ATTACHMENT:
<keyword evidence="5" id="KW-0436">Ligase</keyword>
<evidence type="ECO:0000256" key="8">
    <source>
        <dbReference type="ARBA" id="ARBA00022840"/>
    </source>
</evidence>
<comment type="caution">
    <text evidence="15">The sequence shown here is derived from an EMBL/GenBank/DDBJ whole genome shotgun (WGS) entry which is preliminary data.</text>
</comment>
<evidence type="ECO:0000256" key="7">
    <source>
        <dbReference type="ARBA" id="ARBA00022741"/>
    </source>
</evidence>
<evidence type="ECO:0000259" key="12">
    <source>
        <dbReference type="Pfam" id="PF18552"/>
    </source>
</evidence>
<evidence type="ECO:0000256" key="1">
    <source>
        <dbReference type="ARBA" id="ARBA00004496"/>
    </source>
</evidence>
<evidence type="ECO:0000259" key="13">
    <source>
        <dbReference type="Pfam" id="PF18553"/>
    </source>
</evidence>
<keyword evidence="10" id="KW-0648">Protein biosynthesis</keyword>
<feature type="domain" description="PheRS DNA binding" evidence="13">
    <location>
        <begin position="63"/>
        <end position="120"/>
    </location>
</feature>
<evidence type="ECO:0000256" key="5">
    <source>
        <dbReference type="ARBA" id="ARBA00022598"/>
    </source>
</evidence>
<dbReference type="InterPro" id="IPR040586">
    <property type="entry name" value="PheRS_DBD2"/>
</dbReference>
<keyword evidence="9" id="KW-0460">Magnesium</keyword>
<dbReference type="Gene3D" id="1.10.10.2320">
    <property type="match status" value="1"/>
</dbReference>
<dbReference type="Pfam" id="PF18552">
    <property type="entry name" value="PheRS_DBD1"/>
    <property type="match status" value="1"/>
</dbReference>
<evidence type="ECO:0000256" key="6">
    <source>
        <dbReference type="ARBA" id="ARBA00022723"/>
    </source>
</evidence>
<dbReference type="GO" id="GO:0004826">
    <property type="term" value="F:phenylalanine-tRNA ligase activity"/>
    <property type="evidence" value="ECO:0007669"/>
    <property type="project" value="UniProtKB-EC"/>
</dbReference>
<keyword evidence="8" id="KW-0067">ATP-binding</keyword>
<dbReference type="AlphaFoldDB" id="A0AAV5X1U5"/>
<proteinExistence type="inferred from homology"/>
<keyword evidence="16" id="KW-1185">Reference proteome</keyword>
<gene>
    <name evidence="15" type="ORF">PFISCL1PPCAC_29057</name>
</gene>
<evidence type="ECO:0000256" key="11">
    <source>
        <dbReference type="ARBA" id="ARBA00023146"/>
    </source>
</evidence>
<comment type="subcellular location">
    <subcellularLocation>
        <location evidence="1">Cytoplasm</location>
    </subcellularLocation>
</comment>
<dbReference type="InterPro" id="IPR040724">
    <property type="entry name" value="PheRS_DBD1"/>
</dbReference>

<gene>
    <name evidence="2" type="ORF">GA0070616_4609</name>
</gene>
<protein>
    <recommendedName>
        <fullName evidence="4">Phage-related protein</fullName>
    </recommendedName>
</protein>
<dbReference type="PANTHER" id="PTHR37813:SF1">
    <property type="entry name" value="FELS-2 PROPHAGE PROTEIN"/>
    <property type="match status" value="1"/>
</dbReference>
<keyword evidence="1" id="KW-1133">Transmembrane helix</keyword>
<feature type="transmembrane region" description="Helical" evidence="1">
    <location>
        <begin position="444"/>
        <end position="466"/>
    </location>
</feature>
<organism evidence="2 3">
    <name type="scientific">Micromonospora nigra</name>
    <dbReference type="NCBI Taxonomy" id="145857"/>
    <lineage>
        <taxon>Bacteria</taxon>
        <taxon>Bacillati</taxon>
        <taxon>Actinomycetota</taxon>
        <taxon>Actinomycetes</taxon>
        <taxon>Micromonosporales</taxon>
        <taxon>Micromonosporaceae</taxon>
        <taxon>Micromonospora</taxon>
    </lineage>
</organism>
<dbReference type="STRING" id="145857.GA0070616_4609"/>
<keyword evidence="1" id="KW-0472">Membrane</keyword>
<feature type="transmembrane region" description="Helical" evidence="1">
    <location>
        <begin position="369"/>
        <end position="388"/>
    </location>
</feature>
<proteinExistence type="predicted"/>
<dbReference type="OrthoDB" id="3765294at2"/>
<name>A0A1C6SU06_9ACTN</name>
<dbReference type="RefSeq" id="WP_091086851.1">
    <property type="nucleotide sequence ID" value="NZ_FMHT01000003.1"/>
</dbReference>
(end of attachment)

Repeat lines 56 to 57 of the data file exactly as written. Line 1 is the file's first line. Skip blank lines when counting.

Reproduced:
    </source>
</evidence>